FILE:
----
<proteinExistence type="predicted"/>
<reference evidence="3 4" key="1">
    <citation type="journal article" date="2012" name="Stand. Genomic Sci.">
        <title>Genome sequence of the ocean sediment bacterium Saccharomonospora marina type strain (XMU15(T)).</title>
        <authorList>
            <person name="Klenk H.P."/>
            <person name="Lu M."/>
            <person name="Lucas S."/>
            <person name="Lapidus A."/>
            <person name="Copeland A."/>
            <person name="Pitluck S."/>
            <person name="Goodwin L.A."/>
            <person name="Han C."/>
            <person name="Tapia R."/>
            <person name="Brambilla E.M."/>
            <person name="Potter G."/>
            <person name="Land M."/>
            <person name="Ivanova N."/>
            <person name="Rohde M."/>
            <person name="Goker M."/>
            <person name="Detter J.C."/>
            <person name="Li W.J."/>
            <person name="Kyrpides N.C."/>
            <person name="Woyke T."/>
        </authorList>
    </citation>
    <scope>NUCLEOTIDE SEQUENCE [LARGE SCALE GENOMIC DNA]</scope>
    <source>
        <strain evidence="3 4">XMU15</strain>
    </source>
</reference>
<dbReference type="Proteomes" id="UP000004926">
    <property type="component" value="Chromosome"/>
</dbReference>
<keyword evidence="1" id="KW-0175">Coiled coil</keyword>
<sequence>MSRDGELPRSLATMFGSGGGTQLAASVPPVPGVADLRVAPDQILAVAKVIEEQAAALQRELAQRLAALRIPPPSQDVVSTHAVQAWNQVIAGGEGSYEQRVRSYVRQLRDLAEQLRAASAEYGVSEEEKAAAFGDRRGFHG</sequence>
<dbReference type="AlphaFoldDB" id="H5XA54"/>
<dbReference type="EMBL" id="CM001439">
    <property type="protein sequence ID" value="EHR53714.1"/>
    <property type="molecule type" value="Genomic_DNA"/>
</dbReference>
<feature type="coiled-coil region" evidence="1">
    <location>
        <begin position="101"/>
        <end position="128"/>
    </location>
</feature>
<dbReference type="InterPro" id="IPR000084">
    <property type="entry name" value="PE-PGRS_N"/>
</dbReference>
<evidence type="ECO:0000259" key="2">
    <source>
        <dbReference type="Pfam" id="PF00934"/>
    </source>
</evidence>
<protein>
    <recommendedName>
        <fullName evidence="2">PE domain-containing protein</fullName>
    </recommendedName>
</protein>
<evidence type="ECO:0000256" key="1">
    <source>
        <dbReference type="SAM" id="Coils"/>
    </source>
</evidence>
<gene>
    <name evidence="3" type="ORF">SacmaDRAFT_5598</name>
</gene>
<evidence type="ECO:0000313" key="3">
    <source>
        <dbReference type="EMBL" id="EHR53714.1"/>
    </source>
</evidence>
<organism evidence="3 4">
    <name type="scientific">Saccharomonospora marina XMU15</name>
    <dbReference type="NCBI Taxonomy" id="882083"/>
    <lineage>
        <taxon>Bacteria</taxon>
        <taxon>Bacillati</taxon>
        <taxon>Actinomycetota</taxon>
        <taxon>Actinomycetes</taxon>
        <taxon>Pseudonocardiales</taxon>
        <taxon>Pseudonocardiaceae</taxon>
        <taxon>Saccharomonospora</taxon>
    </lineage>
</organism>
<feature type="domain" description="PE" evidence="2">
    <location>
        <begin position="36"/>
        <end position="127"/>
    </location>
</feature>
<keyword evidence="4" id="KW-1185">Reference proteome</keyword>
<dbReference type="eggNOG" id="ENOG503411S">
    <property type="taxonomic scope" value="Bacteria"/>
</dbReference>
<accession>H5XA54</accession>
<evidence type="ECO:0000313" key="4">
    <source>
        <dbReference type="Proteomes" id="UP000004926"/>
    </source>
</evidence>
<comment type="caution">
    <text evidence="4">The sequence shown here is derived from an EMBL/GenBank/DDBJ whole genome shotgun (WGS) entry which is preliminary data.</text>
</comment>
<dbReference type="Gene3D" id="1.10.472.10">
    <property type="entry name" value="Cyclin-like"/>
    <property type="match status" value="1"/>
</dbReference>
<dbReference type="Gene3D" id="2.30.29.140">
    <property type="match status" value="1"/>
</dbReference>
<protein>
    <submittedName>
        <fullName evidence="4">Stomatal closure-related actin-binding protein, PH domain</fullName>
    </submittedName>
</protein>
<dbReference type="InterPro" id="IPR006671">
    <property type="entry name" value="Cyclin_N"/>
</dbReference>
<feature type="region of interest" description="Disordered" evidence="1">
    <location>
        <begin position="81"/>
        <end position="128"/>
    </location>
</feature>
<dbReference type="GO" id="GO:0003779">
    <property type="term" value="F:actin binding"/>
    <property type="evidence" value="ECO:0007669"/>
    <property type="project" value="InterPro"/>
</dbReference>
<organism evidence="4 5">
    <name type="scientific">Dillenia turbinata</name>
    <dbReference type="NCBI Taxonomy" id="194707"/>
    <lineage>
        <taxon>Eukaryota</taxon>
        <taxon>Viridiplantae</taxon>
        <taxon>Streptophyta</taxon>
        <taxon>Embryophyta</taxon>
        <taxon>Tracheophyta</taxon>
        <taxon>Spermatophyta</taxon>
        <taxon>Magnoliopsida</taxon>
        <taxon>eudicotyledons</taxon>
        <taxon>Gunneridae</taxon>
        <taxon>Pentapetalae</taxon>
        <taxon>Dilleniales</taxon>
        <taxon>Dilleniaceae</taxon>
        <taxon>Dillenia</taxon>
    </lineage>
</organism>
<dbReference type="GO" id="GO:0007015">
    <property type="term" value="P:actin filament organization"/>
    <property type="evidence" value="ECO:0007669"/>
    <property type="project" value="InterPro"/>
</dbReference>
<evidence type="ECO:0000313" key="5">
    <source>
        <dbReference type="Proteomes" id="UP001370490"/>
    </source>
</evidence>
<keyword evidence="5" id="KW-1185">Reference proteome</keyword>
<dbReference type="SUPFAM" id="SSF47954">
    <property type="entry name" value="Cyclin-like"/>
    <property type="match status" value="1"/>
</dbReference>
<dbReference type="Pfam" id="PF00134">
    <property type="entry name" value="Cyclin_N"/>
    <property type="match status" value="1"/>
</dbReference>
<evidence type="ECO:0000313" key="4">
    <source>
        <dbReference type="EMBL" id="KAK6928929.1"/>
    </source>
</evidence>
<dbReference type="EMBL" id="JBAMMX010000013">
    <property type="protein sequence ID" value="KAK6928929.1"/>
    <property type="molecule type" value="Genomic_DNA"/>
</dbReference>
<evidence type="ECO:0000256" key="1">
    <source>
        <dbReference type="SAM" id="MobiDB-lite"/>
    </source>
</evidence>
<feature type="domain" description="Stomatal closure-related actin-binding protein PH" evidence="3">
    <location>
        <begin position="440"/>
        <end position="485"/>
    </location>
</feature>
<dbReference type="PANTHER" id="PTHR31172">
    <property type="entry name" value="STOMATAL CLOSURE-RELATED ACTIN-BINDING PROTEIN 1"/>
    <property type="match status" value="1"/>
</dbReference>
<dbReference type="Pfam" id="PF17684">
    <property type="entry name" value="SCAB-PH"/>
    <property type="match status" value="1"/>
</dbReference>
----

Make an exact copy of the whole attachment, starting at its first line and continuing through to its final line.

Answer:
<proteinExistence type="predicted"/>
<reference evidence="3 4" key="1">
    <citation type="journal article" date="2012" name="Stand. Genomic Sci.">
        <title>Genome sequence of the ocean sediment bacterium Saccharomonospora marina type strain (XMU15(T)).</title>
        <authorList>
            <person name="Klenk H.P."/>
            <person name="Lu M."/>
            <person name="Lucas S."/>
            <person name="Lapidus A."/>
            <person name="Copeland A."/>
            <person name="Pitluck S."/>
            <person name="Goodwin L.A."/>
            <person name="Han C."/>
            <person name="Tapia R."/>
            <person name="Brambilla E.M."/>
            <person name="Potter G."/>
            <person name="Land M."/>
            <person name="Ivanova N."/>
            <person name="Rohde M."/>
            <person name="Goker M."/>
            <person name="Detter J.C."/>
            <person name="Li W.J."/>
            <person name="Kyrpides N.C."/>
            <person name="Woyke T."/>
        </authorList>
    </citation>
    <scope>NUCLEOTIDE SEQUENCE [LARGE SCALE GENOMIC DNA]</scope>
    <source>
        <strain evidence="3 4">XMU15</strain>
    </source>
</reference>
<dbReference type="Proteomes" id="UP000004926">
    <property type="component" value="Chromosome"/>
</dbReference>
<keyword evidence="1" id="KW-0175">Coiled coil</keyword>
<sequence>MSRDGELPRSLATMFGSGGGTQLAASVPPVPGVADLRVAPDQILAVAKVIEEQAAALQRELAQRLAALRIPPPSQDVVSTHAVQAWNQVIAGGEGSYEQRVRSYVRQLRDLAEQLRAASAEYGVSEEEKAAAFGDRRGFHG</sequence>
<dbReference type="AlphaFoldDB" id="H5XA54"/>
<dbReference type="EMBL" id="CM001439">
    <property type="protein sequence ID" value="EHR53714.1"/>
    <property type="molecule type" value="Genomic_DNA"/>
</dbReference>
<feature type="coiled-coil region" evidence="1">
    <location>
        <begin position="101"/>
        <end position="128"/>
    </location>
</feature>
<dbReference type="InterPro" id="IPR000084">
    <property type="entry name" value="PE-PGRS_N"/>
</dbReference>
<evidence type="ECO:0000259" key="2">
    <source>
        <dbReference type="Pfam" id="PF00934"/>
    </source>
</evidence>
<protein>
    <recommendedName>
        <fullName evidence="2">PE domain-containing protein</fullName>
    </recommendedName>
</protein>
<evidence type="ECO:0000256" key="1">
    <source>
        <dbReference type="SAM" id="Coils"/>
    </source>
</evidence>
<gene>
    <name evidence="3" type="ORF">SacmaDRAFT_5598</name>
</gene>
<evidence type="ECO:0000313" key="3">
    <source>
        <dbReference type="EMBL" id="EHR53714.1"/>
    </source>
</evidence>
<organism evidence="3 4">
    <name type="scientific">Saccharomonospora marina XMU15</name>
    <dbReference type="NCBI Taxonomy" id="882083"/>
    <lineage>
        <taxon>Bacteria</taxon>
        <taxon>Bacillati</taxon>
        <taxon>Actinomycetota</taxon>
        <taxon>Actinomycetes</taxon>
        <taxon>Pseudonocardiales</taxon>
        <taxon>Pseudonocardiaceae</taxon>
        <taxon>Saccharomonospora</taxon>
    </lineage>
</organism>
<feature type="domain" description="PE" evidence="2">
    <location>
        <begin position="36"/>
        <end position="127"/>
    </location>
</feature>
<keyword evidence="4" id="KW-1185">Reference proteome</keyword>
<dbReference type="eggNOG" id="ENOG503411S">
    <property type="taxonomic scope" value="Bacteria"/>
</dbReference>
<accession>H5XA54</accession>
<evidence type="ECO:0000313" key="4">
    <source>
        <dbReference type="Proteomes" id="UP000004926"/>
    </source>
</evidence>
<comment type="caution">
    <text evidence="4">The sequence shown here is derived from an EMBL/GenBank/DDBJ whole genome shotgun (WGS) entry which is preliminary data.</text>
</comment>
<dbReference type="Gene3D" id="1.10.472.10">
    <property type="entry name" value="Cyclin-like"/>
    <property type="match status" value="1"/>
</dbReference>
<dbReference type="Gene3D" id="2.30.29.140">
    <property type="match status" value="1"/>
</dbReference>
<protein>
    <submittedName>
        <fullName evidence="4">Stomatal closure-related actin-binding protein, PH domain</fullName>
    </submittedName>
</protein>
<dbReference type="InterPro" id="IPR006671">
    <property type="entry name" value="Cyclin_N"/>
</dbReference>
<feature type="region of interest" description="Disordered" evidence="1">
    <location>
        <begin position="81"/>
        <end position="128"/>
    </location>
</feature>
<dbReference type="GO" id="GO:0003779">
    <property type="term" value="F:actin binding"/>
    <property type="evidence" value="ECO:0007669"/>
    <property type="project" value="InterPro"/>
</dbReference>
<organism evidence="4 5">
    <name type="scientific">Dillenia turbinata</name>
    <dbReference type="NCBI Taxonomy" id="194707"/>
    <lineage>
        <taxon>Eukaryota</taxon>
        <taxon>Viridiplantae</taxon>
        <taxon>Streptophyta</taxon>
        <taxon>Embryophyta</taxon>
        <taxon>Tracheophyta</taxon>
        <taxon>Spermatophyta</taxon>
        <taxon>Magnoliopsida</taxon>
        <taxon>eudicotyledons</taxon>
        <taxon>Gunneridae</taxon>
        <taxon>Pentapetalae</taxon>
        <taxon>Dilleniales</taxon>
        <taxon>Dilleniaceae</taxon>
        <taxon>Dillenia</taxon>
    </lineage>
</organism>
<dbReference type="GO" id="GO:0007015">
    <property type="term" value="P:actin filament organization"/>
    <property type="evidence" value="ECO:0007669"/>
    <property type="project" value="InterPro"/>
</dbReference>
<evidence type="ECO:0000313" key="5">
    <source>
        <dbReference type="Proteomes" id="UP001370490"/>
    </source>
</evidence>
<keyword evidence="5" id="KW-1185">Reference proteome</keyword>
<dbReference type="SUPFAM" id="SSF47954">
    <property type="entry name" value="Cyclin-like"/>
    <property type="match status" value="1"/>
</dbReference>
<dbReference type="Pfam" id="PF00134">
    <property type="entry name" value="Cyclin_N"/>
    <property type="match status" value="1"/>
</dbReference>
<evidence type="ECO:0000313" key="4">
    <source>
        <dbReference type="EMBL" id="KAK6928929.1"/>
    </source>
</evidence>
<dbReference type="EMBL" id="JBAMMX010000013">
    <property type="protein sequence ID" value="KAK6928929.1"/>
    <property type="molecule type" value="Genomic_DNA"/>
</dbReference>
<evidence type="ECO:0000256" key="1">
    <source>
        <dbReference type="SAM" id="MobiDB-lite"/>
    </source>
</evidence>
<feature type="domain" description="Stomatal closure-related actin-binding protein PH" evidence="3">
    <location>
        <begin position="440"/>
        <end position="485"/>
    </location>
</feature>
<dbReference type="PANTHER" id="PTHR31172">
    <property type="entry name" value="STOMATAL CLOSURE-RELATED ACTIN-BINDING PROTEIN 1"/>
    <property type="match status" value="1"/>
</dbReference>
<dbReference type="Pfam" id="PF17684">
    <property type="entry name" value="SCAB-PH"/>
    <property type="match status" value="1"/>
</dbReference>